The speed at which you eat could determine whether you’re at a risk of heart disease, stroke and diabetes.
According to a preliminary research, slow eaters are less likely to develop metabolic syndrome – a cluster of conditions including high blood pressure, diabetes, obesity and abnormal cholesetrol levels, that can multiply a person’s risk for heart disease, diabetes and stroke.
On the other hand, eating quickly may cause fluctuations in blood sugar, which can lead to insulin resistance.
According to research presented at the American Heart Association’s (AHA) Scientific Sessions 2017, eating more slowly could be the key to keeping your health and body in check, Health news reported.
As per the Independent, a team from Hiroshima University in Japan evaluated 642 men and 441 women with an average age of 51.2 years, none of whom had metabolic syndrome, in 2008.
The participants were divided into three categories based on how they described their usual eating speed: slow, normal or fast.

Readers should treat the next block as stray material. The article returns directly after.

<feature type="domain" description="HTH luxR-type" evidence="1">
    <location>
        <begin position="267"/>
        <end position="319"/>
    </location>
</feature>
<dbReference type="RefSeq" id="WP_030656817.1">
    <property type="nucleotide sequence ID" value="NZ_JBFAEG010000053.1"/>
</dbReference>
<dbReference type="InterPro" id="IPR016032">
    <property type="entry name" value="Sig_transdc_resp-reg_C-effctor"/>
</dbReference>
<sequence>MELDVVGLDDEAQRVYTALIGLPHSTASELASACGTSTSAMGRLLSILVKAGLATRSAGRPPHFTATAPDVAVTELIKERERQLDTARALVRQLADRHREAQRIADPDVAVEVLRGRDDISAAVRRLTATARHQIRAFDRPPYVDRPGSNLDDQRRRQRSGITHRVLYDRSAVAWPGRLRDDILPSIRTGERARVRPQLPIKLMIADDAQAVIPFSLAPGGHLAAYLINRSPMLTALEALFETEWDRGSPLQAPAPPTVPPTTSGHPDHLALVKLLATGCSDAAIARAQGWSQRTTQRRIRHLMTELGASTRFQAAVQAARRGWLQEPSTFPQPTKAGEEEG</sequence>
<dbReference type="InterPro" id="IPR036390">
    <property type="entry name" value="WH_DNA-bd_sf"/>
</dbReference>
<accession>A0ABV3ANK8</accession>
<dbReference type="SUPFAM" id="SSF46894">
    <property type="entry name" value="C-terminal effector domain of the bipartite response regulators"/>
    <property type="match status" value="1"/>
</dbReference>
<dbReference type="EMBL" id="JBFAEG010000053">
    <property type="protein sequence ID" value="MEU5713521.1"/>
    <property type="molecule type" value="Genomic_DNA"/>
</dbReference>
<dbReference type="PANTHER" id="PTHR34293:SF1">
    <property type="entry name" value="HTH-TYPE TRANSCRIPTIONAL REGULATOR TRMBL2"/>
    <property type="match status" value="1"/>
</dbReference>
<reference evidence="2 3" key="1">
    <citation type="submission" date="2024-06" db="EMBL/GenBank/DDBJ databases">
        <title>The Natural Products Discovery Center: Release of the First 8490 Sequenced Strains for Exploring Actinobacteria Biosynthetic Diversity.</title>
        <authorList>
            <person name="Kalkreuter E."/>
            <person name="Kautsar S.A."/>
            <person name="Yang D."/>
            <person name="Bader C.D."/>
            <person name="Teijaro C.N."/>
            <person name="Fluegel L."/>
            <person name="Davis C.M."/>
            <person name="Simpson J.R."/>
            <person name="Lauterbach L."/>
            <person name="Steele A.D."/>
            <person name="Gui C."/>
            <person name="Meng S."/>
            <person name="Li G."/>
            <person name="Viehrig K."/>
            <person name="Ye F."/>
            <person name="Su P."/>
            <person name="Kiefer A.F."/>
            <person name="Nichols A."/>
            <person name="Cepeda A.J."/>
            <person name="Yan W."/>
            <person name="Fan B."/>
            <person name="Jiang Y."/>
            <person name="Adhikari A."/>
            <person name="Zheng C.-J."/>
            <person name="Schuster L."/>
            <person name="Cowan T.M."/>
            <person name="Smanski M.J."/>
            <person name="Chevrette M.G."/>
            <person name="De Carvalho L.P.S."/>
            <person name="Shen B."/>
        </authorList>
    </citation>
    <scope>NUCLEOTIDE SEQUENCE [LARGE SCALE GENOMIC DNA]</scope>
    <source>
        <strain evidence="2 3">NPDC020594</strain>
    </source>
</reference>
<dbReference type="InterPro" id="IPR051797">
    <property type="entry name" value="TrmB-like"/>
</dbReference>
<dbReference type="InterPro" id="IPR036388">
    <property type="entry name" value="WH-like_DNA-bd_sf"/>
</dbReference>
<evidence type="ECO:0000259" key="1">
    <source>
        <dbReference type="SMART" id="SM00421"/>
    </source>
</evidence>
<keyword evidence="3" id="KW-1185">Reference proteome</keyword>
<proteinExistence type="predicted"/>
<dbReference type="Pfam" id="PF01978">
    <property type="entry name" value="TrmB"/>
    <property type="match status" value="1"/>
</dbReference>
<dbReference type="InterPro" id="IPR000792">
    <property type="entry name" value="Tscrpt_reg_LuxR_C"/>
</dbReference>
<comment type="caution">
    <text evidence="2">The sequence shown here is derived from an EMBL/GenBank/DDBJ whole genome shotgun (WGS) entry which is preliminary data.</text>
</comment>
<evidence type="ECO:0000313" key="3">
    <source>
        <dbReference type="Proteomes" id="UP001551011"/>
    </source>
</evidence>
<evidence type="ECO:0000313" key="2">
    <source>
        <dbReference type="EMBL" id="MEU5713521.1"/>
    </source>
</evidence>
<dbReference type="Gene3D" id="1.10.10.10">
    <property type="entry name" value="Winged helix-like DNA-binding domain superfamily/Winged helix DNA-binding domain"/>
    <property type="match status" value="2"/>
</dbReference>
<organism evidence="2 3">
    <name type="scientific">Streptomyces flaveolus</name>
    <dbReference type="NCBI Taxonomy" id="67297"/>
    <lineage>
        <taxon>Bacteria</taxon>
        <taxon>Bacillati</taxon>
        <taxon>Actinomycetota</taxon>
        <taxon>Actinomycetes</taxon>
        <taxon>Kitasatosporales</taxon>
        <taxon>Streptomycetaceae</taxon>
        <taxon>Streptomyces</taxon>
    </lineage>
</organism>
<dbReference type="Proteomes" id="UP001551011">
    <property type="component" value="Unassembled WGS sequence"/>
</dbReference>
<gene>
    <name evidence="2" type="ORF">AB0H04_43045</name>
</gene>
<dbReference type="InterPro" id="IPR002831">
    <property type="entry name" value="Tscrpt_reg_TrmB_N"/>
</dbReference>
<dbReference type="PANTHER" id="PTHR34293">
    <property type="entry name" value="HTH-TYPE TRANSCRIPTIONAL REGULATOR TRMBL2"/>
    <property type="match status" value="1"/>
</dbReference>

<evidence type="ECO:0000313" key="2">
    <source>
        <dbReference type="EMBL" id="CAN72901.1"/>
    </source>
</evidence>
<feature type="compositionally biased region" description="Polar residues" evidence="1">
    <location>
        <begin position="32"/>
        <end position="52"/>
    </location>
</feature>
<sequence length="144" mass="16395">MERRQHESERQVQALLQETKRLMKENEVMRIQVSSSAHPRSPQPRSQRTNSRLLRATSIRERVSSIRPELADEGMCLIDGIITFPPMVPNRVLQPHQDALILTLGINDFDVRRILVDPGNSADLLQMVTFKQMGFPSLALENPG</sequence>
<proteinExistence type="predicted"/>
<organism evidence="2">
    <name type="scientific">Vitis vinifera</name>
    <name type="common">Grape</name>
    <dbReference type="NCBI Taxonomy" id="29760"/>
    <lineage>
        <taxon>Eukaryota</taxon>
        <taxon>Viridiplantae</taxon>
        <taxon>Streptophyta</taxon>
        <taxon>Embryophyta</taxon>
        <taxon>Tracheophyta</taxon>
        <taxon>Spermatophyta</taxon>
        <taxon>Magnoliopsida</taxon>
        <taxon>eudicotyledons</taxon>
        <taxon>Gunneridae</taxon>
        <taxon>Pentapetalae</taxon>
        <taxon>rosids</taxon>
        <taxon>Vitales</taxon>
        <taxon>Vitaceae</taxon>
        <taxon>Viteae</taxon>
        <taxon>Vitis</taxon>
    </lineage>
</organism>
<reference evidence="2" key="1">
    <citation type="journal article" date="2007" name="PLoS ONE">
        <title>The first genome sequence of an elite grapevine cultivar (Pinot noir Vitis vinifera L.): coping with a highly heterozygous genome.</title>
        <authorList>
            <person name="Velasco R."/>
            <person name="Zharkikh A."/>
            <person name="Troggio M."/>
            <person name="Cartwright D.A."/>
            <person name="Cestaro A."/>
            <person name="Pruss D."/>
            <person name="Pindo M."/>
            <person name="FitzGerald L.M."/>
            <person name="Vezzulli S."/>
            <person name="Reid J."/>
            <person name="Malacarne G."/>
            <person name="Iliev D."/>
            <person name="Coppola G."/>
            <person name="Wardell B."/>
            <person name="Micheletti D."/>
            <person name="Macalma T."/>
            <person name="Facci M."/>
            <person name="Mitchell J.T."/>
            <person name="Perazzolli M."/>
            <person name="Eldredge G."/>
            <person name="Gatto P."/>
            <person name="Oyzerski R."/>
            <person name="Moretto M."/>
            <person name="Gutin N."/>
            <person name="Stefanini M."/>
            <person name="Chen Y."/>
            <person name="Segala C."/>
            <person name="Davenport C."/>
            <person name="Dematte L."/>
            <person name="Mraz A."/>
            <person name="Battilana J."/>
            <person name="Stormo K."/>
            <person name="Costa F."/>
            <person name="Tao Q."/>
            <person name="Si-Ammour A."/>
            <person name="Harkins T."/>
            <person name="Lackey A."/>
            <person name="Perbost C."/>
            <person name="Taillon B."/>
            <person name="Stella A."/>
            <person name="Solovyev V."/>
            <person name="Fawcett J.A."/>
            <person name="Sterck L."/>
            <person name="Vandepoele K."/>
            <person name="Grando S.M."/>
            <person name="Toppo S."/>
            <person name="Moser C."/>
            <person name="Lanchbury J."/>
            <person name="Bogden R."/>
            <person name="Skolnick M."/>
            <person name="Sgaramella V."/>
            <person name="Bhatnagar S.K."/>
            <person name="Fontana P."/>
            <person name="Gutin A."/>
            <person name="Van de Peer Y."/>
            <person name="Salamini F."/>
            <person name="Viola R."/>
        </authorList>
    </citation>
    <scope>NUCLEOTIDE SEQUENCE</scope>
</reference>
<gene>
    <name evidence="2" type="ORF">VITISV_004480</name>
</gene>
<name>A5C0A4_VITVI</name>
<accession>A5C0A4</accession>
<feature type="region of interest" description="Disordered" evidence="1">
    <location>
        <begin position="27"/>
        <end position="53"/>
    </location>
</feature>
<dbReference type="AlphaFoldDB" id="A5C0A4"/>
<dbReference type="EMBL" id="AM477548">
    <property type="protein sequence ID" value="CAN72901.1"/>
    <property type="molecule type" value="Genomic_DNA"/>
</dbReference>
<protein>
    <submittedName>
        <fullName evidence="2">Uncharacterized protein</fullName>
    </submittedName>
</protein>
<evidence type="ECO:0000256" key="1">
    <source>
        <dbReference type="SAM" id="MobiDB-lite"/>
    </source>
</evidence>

It was found that fast eaters were more likely (11.6 percent) to have developed metabolic syndrome than normal eaters (6.5 percent) and slow eaters (2.3 percent).
Eating quickly was also associated with more weight gain, larger waistline and higher blood glucose.
The practice of consciously chewing your food and eating slowly allows the brain to receive signals of fullness, which also means that you are more likely to stop eating earlier.
“When people eat fast they tend not to feel full and are more likely to overeat. Eating fast causes bigger glucose fluctuation, which can lead to insulin resistance. We also believe our research would apply to a U.S. Population,” the Independent reported.